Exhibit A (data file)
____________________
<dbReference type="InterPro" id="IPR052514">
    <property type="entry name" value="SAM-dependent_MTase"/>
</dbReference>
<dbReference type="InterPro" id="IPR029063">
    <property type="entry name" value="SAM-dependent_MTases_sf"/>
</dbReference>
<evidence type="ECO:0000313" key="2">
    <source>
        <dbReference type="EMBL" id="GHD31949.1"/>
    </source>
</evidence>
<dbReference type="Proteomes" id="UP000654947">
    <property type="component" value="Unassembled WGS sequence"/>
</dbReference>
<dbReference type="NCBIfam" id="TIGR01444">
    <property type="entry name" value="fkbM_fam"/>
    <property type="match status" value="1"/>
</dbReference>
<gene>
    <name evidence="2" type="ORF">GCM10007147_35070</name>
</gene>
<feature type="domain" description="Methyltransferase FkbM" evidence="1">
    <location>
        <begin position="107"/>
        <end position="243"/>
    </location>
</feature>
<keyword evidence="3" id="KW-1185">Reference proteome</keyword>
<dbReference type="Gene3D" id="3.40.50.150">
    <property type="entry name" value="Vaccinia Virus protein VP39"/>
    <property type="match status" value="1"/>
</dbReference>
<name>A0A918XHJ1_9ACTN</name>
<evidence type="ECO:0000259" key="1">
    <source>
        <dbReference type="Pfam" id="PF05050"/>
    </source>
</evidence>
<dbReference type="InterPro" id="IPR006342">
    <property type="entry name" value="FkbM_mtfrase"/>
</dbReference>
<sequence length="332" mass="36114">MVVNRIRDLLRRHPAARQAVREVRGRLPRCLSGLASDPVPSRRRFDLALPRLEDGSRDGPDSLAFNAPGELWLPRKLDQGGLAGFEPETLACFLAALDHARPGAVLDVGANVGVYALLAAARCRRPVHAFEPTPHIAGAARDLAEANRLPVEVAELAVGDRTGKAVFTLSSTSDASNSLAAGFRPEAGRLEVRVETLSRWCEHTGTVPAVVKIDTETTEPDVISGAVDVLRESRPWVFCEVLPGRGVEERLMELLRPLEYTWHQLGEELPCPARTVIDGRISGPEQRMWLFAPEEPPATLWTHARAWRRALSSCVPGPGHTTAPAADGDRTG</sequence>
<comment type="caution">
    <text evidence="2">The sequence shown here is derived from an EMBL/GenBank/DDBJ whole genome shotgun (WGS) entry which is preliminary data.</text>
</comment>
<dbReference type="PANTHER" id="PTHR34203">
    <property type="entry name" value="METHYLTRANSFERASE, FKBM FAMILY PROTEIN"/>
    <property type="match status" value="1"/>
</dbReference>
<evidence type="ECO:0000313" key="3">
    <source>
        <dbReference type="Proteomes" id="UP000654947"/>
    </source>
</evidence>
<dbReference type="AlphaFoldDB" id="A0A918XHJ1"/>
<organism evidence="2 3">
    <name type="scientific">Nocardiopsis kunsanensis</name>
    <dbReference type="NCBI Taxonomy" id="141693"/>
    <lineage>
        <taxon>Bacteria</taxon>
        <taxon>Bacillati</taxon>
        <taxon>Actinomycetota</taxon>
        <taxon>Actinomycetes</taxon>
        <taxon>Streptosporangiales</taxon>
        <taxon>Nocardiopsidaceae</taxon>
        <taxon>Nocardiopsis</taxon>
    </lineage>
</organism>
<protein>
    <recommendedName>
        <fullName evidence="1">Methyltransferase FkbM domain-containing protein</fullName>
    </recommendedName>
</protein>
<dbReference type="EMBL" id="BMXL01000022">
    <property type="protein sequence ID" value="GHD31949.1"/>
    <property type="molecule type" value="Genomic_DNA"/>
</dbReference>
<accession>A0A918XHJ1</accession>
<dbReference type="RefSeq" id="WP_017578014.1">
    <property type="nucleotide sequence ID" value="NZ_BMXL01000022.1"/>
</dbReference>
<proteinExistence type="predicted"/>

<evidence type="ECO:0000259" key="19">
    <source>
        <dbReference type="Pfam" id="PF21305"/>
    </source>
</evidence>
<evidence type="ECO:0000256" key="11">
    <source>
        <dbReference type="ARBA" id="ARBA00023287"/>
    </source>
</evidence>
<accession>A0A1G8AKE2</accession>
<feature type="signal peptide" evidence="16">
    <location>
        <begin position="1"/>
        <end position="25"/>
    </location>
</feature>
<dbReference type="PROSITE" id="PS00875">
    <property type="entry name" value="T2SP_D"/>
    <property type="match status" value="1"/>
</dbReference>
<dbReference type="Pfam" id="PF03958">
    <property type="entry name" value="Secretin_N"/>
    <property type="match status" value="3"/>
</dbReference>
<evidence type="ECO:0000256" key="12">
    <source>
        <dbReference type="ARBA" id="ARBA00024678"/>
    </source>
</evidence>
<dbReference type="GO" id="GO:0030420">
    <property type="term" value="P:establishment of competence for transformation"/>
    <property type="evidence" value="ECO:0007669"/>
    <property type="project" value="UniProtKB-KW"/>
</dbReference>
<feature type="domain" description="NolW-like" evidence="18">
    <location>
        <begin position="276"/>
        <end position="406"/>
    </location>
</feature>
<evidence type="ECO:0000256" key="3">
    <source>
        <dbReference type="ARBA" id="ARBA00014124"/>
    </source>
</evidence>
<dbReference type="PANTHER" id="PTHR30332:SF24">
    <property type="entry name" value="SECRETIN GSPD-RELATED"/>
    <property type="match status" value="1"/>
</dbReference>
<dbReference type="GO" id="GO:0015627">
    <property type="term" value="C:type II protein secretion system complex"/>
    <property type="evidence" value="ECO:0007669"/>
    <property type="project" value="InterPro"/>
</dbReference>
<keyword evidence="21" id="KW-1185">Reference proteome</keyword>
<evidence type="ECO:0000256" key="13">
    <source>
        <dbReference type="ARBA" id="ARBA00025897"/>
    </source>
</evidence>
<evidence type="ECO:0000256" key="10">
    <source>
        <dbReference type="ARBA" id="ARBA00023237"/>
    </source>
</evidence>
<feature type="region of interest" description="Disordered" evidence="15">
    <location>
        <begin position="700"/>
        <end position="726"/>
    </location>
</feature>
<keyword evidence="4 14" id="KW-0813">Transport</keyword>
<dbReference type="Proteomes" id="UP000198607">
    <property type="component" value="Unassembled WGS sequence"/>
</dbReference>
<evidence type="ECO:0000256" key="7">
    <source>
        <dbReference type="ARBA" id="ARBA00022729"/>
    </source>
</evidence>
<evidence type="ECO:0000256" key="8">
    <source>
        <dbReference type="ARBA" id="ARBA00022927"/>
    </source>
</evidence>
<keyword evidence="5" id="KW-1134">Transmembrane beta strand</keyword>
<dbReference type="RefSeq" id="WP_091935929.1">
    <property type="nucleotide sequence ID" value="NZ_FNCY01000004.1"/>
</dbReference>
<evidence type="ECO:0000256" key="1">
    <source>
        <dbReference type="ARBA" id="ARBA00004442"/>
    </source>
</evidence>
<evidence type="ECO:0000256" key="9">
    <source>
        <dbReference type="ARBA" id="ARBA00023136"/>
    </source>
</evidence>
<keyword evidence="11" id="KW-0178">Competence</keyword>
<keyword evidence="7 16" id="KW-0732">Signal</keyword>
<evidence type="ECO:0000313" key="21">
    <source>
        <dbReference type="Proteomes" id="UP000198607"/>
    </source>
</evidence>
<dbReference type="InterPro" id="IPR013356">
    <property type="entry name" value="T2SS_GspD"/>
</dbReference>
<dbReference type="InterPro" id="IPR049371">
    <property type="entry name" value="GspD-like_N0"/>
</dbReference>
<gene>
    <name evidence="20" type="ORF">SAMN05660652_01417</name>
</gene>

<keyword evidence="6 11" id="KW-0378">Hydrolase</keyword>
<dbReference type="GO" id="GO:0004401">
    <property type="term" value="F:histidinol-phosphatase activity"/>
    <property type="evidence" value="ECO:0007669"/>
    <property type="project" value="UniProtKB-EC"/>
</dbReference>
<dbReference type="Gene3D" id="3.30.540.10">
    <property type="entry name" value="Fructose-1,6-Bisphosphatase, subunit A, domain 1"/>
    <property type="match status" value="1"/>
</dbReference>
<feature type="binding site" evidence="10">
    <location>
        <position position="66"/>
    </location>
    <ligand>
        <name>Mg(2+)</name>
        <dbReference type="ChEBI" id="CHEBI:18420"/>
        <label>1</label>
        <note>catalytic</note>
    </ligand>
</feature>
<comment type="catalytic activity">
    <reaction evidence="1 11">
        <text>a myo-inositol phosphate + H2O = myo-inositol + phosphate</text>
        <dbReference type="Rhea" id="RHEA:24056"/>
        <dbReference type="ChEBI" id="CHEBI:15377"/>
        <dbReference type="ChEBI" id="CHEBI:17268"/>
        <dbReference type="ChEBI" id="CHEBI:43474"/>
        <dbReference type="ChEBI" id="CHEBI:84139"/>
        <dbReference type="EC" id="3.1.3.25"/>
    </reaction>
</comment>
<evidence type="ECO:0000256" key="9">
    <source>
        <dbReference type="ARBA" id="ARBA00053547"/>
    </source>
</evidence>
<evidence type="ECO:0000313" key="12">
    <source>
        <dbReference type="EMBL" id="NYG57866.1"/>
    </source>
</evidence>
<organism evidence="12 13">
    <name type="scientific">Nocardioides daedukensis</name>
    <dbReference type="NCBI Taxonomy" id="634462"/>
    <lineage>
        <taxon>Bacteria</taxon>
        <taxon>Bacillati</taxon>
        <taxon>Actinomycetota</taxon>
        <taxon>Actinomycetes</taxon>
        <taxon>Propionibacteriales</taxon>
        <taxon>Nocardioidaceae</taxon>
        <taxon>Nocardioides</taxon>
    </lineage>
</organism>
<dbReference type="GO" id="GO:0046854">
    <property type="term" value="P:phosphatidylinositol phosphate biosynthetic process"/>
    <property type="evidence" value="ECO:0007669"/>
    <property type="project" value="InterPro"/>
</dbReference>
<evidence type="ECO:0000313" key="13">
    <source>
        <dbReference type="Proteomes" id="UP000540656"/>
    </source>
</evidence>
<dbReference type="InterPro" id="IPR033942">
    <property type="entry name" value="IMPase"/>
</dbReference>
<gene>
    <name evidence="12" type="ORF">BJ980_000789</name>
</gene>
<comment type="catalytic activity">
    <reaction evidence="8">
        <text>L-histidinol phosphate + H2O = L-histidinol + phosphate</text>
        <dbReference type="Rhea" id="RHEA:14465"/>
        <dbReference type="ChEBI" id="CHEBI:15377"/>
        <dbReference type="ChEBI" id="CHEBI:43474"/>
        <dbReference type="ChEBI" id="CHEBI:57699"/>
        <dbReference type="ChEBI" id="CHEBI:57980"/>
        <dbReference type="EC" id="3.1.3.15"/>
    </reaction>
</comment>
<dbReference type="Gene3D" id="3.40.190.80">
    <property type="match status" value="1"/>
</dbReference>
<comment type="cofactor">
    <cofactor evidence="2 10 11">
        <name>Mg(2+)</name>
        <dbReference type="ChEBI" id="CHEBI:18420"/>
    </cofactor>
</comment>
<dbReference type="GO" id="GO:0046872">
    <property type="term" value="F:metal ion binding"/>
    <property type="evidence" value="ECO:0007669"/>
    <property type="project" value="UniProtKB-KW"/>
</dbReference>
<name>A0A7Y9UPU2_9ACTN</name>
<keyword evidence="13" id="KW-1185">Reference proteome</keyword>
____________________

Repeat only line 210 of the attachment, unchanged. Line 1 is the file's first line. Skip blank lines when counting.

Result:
    <location>